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W3487 TO REV. THOMAS BAKER from John Puckridge Baker
Dec 13 1880
To: Rev. Thomas Baker 3 Bold Street, Hamilton, Ontario
From: 312 Thames Str, London, Ontario

Rev. Thos Baker
My dear Grandpa

As Minnie satisfied you of the safe arrival of your favour of the first [inst?] I hope you will forgive me for delaying to answer you [??] I have really been unusually busy and the severity of the weather has made the trips both hard and long and you will also believe me that the night work and irregular rest when pressed hard will at the nerves in such a state that it is sometimes almost impossible to sit down and write a letter though I could spare the time but I will try and avoid having to ask you to excuse a repetition of the offense.

With regard to Willie I think there is good reason to feel hopeful of his taking the advice you sent him and you need have no fear but what both Minnie and I will take much pains to visit him in so doing.

With regard to his trade his master speaks very highly of him so far and when he was off sick for a day or two a short time since his master refused to make any deduction at the end of the week, and we are doing all we can to make home cheerful and pleasant for him so that he may not tire of the drudgery of the youngest apprentice.

Mr. Harbin and Alice have gone away for the winter so we have had Lottie with us since the begining [sic] of the month and I think she will remain till the end of may [sic]. We have for some days been waiting the Doctor arrangements to go on with the treatment of her throat2 and I will immediately acquaint you with any steps that are taken. I should like to know the name of the Hamilton Surgeon who attended Grandma and of whom you spoke as being so skillful. There is an examinatory [sic] consultation spoken of and I am not sure but we might think it advisible [sic] to get Dr. Moore to exchange views with the person spoken of above. If such an arrangement were concluded we would not of course think of putting [sic] you to any trouble in Grandma's indifferent health, But our Dr. would make the appointment and taking Lottie down with him would return the same next day. I do not suppose the consultation would cost more in Hamilton than London, the only difference then, being the railway fare which I can procure at half rate. I do not know yet, that such a course will be deemed advisible [sic] or necessary, but if it be I hope we will be able to [effect/afford??] it, for it will really be great [?] regret it the [??] is but to the severe [?] and pain with out receiving every possible benefit. It was expected that it would have been attended to early [???] and no doubt would have [????????????], but though it has caused considerable delay the Dr. [????] to think [??] experience and Lottie was in very much need of the liberal remuneration which Alice made her.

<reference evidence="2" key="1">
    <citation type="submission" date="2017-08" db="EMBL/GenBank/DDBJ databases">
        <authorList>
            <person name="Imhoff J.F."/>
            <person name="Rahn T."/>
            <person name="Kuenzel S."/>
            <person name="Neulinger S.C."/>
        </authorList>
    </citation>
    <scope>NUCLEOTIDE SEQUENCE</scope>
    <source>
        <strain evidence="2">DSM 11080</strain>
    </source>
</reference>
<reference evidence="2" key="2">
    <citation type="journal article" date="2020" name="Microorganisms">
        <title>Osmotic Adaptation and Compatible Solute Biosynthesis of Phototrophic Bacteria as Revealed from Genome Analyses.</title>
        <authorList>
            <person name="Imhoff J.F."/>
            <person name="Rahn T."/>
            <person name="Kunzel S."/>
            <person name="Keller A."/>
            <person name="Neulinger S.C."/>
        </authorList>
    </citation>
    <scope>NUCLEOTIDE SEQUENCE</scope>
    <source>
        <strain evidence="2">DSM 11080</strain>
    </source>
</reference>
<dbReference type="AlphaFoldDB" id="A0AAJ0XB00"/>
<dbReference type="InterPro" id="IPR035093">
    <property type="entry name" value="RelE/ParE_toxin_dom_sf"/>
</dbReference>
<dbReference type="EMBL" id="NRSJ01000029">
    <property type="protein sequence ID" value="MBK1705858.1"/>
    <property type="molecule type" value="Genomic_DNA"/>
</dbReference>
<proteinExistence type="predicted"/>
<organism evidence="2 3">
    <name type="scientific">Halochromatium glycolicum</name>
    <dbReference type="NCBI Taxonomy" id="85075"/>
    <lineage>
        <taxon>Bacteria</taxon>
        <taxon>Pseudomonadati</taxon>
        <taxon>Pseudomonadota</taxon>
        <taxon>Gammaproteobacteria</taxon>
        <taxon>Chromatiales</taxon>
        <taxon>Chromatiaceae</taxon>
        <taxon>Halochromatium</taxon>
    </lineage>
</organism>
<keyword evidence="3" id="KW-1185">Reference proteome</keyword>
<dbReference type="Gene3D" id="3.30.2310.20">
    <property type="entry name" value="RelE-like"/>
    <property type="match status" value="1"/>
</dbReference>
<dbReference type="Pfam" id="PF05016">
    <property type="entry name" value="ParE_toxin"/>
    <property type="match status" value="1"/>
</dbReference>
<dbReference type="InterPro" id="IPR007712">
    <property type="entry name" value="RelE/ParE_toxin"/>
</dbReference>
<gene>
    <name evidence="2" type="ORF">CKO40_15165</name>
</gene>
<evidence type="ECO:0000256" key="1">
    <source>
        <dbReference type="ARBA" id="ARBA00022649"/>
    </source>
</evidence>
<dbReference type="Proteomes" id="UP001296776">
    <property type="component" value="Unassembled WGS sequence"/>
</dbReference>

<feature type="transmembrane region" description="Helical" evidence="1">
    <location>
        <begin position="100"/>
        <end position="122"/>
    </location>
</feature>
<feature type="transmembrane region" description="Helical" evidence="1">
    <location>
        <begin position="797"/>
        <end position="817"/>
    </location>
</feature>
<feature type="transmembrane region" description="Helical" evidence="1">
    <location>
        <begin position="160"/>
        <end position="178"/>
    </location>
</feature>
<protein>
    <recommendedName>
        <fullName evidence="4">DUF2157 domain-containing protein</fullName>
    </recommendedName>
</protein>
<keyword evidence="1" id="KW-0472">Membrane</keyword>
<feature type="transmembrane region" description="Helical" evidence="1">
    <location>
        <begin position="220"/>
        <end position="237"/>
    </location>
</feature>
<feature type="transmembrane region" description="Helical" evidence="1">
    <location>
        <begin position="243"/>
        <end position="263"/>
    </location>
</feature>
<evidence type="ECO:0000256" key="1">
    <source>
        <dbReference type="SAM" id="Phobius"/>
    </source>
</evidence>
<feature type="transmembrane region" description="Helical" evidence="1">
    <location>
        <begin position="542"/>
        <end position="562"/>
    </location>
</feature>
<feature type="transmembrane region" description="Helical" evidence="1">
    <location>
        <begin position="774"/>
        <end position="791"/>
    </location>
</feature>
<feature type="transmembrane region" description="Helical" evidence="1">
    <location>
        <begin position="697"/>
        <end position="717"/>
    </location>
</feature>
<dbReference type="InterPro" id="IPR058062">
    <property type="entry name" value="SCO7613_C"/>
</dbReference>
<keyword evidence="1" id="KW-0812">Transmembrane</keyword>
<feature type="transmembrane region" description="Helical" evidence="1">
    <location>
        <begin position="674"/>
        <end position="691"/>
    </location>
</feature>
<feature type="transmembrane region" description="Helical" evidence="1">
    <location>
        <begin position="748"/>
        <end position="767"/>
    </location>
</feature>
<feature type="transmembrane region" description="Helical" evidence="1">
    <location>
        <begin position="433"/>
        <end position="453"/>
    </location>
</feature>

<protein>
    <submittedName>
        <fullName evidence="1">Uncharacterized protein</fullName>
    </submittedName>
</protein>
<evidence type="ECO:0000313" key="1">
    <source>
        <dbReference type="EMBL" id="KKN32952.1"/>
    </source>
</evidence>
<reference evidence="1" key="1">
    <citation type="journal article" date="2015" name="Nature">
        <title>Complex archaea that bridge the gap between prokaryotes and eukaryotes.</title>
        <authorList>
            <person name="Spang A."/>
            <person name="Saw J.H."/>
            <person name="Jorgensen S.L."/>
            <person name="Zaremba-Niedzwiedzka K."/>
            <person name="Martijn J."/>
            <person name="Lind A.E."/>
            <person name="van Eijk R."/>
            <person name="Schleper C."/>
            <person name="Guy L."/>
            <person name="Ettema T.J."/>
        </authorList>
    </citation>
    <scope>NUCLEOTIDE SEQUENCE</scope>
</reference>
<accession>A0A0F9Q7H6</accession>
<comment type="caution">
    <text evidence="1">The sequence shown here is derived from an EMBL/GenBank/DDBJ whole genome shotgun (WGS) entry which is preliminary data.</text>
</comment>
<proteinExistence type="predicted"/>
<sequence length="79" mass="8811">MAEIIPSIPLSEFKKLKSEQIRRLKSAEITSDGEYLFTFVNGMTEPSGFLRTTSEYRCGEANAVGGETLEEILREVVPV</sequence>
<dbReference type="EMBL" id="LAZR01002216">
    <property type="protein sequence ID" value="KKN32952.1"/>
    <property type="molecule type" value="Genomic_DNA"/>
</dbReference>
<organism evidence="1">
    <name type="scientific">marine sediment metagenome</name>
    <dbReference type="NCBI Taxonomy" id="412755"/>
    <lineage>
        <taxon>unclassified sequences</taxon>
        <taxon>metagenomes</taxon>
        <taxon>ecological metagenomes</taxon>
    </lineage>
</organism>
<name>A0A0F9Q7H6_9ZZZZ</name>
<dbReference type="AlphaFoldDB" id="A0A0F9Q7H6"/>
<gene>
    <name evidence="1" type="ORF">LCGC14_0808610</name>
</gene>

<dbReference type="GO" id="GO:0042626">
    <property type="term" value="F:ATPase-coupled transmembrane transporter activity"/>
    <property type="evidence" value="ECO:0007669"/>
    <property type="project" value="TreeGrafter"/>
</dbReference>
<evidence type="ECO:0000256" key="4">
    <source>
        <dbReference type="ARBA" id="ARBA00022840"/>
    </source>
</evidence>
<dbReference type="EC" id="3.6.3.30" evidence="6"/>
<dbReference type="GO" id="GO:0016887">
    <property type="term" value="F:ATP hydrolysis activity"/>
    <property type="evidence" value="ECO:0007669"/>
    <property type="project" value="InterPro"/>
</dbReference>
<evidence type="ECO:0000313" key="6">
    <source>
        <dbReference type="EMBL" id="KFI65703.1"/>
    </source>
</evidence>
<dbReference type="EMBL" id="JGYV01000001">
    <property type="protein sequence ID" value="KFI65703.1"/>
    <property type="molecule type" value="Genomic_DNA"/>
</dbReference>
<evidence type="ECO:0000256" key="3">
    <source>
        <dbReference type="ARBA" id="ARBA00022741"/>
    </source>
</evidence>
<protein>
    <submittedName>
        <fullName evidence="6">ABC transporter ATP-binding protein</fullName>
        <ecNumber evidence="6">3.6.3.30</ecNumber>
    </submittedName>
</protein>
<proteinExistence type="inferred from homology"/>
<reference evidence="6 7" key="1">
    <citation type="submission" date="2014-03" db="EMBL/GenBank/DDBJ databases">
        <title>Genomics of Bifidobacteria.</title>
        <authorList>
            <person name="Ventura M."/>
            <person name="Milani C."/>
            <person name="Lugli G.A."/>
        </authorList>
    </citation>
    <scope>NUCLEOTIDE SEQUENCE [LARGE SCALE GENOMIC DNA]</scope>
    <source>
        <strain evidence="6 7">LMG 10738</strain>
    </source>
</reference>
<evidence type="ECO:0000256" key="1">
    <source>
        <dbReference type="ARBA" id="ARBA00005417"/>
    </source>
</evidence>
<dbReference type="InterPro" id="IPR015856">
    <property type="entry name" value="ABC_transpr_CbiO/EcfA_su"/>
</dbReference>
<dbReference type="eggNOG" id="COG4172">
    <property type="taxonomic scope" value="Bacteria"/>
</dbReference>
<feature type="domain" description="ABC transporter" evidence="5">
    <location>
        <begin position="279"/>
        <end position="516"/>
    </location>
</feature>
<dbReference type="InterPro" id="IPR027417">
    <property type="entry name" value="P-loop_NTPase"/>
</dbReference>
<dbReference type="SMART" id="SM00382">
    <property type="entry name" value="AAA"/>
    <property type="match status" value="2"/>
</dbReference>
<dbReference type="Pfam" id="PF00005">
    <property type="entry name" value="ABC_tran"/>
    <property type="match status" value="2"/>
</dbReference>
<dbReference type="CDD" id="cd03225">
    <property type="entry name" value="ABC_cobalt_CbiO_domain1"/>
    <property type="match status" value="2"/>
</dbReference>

In conclusion allow me to say with regard to both Willie and Lottie, if there is another you wished done which is not done or if I have done anything [??] wished not done, or if there are more instructions or suggestions which you would wish to give or make, please mention it and I will give immediate and careful attention. With kindest love for yourself, Grandma, Aunt Mary
I sincerly remain my dear grandpa,
Your affec. Grandson,

John P. Baker

(P.S. We are all in excellent health)


1 Rev. Thomas Baker oversees the care of his 7 granchildren, orphaned by his son James Alfred Baker. John Puckridge Baker is the oldest of these orphaned siblings, aged 29 at the time of this letter. For more information about the Baker family see W2953, W4141, W2960, W3328, W5496.


2 It is probable that Lottie has a cleft Palate.




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